Most distributed energy resources (DER) are self-sufficient, but they are not one size fits all. Technologies like wind and solar are great for their renewable profile but due to their inherent intermittencies, cannot practically solve resiliency challenges. Diesel generators have been the status quo back-up solution for decades. However, they are monolithic machines without inherent redundancy and produce over 40 toxic air contaminants, including a variety of carcinogenic compounds, during operation. Uninterruptible Power Supply (UPS) are also used to alleviate the effects of unexpected power disruption—for a short term, stop-gap solution. But UPS are expensive and often run on a limited supply of battery power. Resiliency decisions should not be made at the expense of environmental concerns and sustainability decisions should not ignore the importance of reliable energy supply.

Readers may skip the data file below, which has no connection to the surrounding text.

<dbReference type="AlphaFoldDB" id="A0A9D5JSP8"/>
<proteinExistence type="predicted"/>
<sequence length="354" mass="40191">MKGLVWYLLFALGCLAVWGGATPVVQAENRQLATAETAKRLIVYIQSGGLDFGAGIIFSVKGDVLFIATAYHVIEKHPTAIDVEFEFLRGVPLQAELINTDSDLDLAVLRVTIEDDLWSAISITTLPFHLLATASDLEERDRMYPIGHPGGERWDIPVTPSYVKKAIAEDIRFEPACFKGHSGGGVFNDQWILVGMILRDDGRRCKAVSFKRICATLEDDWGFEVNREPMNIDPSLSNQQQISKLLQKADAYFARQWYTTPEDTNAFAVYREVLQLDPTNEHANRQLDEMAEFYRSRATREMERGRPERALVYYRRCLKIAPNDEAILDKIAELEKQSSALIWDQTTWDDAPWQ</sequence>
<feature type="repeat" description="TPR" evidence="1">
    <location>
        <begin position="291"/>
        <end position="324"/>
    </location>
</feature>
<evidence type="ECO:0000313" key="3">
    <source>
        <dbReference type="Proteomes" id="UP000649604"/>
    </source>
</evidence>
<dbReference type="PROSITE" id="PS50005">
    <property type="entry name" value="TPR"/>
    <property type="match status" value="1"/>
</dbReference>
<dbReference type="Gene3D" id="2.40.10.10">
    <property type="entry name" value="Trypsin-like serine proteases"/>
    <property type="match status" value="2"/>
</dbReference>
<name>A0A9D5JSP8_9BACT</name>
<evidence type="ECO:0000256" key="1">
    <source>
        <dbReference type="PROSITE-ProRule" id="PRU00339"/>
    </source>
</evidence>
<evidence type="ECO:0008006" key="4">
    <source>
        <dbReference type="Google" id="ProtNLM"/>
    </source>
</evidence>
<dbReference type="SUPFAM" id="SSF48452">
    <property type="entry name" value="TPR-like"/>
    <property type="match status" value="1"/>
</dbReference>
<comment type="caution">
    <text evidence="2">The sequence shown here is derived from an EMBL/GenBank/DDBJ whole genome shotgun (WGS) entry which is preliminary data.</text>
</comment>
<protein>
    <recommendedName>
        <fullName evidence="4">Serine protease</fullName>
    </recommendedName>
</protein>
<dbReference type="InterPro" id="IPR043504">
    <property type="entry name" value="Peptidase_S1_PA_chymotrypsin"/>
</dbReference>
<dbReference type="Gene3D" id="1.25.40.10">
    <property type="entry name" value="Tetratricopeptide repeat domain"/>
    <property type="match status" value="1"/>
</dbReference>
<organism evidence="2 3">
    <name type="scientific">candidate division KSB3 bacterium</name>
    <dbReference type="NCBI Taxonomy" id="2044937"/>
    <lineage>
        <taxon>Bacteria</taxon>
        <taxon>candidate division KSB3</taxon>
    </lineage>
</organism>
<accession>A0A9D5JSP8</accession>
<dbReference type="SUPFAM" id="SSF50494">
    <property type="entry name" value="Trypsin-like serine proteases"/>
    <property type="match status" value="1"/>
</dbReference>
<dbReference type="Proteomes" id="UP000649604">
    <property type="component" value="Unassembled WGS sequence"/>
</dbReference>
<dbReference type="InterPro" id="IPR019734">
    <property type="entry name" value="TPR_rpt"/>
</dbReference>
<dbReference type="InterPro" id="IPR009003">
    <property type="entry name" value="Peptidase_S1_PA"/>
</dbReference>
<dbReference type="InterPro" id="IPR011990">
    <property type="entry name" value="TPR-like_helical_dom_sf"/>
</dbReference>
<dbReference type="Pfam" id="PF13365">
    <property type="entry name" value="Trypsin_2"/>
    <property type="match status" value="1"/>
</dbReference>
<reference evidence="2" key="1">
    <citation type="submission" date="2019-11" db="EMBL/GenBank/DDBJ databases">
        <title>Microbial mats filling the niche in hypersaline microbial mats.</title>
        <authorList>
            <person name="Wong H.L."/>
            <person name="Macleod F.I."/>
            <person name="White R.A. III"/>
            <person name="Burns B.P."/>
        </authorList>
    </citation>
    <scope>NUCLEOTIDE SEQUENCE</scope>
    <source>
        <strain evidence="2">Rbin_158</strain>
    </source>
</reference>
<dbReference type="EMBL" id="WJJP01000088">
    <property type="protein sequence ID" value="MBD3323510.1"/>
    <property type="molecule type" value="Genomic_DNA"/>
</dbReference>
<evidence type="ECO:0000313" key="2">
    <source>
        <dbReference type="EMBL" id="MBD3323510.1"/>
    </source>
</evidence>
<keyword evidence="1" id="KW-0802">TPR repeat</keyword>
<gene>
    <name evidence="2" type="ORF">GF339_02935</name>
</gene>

What’s more, financial predictability has increasingly become top-of-mind, especially in recent months, where supply change shortages and sharply rising inflation have led to immediate and massive price surges on utility bills. These notable short-term increases have raised the stakes within an already complex purchasing environment and companies are actively looking for solutions that insulate them from this risk.

Meanwhile, many biotech and pharma companies are taking steps to implement renewable power by creating wind and solar farms.